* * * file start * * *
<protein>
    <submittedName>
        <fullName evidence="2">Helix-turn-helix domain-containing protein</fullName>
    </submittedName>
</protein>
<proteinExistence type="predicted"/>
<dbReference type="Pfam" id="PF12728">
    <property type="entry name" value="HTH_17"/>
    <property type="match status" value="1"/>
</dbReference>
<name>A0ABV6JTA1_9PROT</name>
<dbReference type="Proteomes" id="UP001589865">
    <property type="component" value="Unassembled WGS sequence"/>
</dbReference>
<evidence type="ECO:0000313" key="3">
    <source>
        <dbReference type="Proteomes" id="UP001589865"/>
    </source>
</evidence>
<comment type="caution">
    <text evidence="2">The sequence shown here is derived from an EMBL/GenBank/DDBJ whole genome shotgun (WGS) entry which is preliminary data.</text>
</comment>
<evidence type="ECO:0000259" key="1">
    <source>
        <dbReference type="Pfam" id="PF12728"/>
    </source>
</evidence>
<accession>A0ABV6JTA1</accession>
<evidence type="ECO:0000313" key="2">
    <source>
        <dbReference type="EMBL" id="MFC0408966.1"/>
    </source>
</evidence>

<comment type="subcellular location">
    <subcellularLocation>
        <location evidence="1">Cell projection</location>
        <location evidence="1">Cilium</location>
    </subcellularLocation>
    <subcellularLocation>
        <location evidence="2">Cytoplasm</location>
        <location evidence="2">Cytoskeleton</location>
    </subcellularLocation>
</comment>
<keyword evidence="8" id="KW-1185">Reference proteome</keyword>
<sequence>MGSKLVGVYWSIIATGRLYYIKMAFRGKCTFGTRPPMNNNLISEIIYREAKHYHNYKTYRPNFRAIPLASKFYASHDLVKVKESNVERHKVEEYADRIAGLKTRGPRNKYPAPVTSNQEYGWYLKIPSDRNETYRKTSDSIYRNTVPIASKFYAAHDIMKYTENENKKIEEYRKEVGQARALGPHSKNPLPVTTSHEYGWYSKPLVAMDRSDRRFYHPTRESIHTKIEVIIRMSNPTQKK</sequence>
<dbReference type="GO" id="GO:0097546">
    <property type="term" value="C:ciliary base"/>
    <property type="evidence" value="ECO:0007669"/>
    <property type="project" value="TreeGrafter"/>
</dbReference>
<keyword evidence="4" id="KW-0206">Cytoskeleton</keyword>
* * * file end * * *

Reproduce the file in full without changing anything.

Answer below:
<protein>
    <submittedName>
        <fullName evidence="2">Helix-turn-helix domain-containing protein</fullName>
    </submittedName>
</protein>
<proteinExistence type="predicted"/>
<dbReference type="Pfam" id="PF12728">
    <property type="entry name" value="HTH_17"/>
    <property type="match status" value="1"/>
</dbReference>
<name>A0ABV6JTA1_9PROT</name>
<dbReference type="Proteomes" id="UP001589865">
    <property type="component" value="Unassembled WGS sequence"/>
</dbReference>
<evidence type="ECO:0000313" key="3">
    <source>
        <dbReference type="Proteomes" id="UP001589865"/>
    </source>
</evidence>
<comment type="caution">
    <text evidence="2">The sequence shown here is derived from an EMBL/GenBank/DDBJ whole genome shotgun (WGS) entry which is preliminary data.</text>
</comment>
<evidence type="ECO:0000259" key="1">
    <source>
        <dbReference type="Pfam" id="PF12728"/>
    </source>
</evidence>
<accession>A0ABV6JTA1</accession>
<evidence type="ECO:0000313" key="2">
    <source>
        <dbReference type="EMBL" id="MFC0408966.1"/>
    </source>
</evidence>

<comment type="subcellular location">
    <subcellularLocation>
        <location evidence="1">Cell projection</location>
        <location evidence="1">Cilium</location>
    </subcellularLocation>
    <subcellularLocation>
        <location evidence="2">Cytoplasm</location>
        <location evidence="2">Cytoskeleton</location>
    </subcellularLocation>
</comment>
<keyword evidence="8" id="KW-1185">Reference proteome</keyword>
<sequence>MGSKLVGVYWSIIATGRLYYIKMAFRGKCTFGTRPPMNNNLISEIIYREAKHYHNYKTYRPNFRAIPLASKFYASHDLVKVKESNVERHKVEEYADRIAGLKTRGPRNKYPAPVTSNQEYGWYLKIPSDRNETYRKTSDSIYRNTVPIASKFYAAHDIMKYTENENKKIEEYRKEVGQARALGPHSKNPLPVTTSHEYGWYSKPLVAMDRSDRRFYHPTRESIHTKIEVIIRMSNPTQKK</sequence>
<dbReference type="GO" id="GO:0097546">
    <property type="term" value="C:ciliary base"/>
    <property type="evidence" value="ECO:0007669"/>
    <property type="project" value="TreeGrafter"/>
</dbReference>
<keyword evidence="4" id="KW-0206">Cytoskeleton</keyword>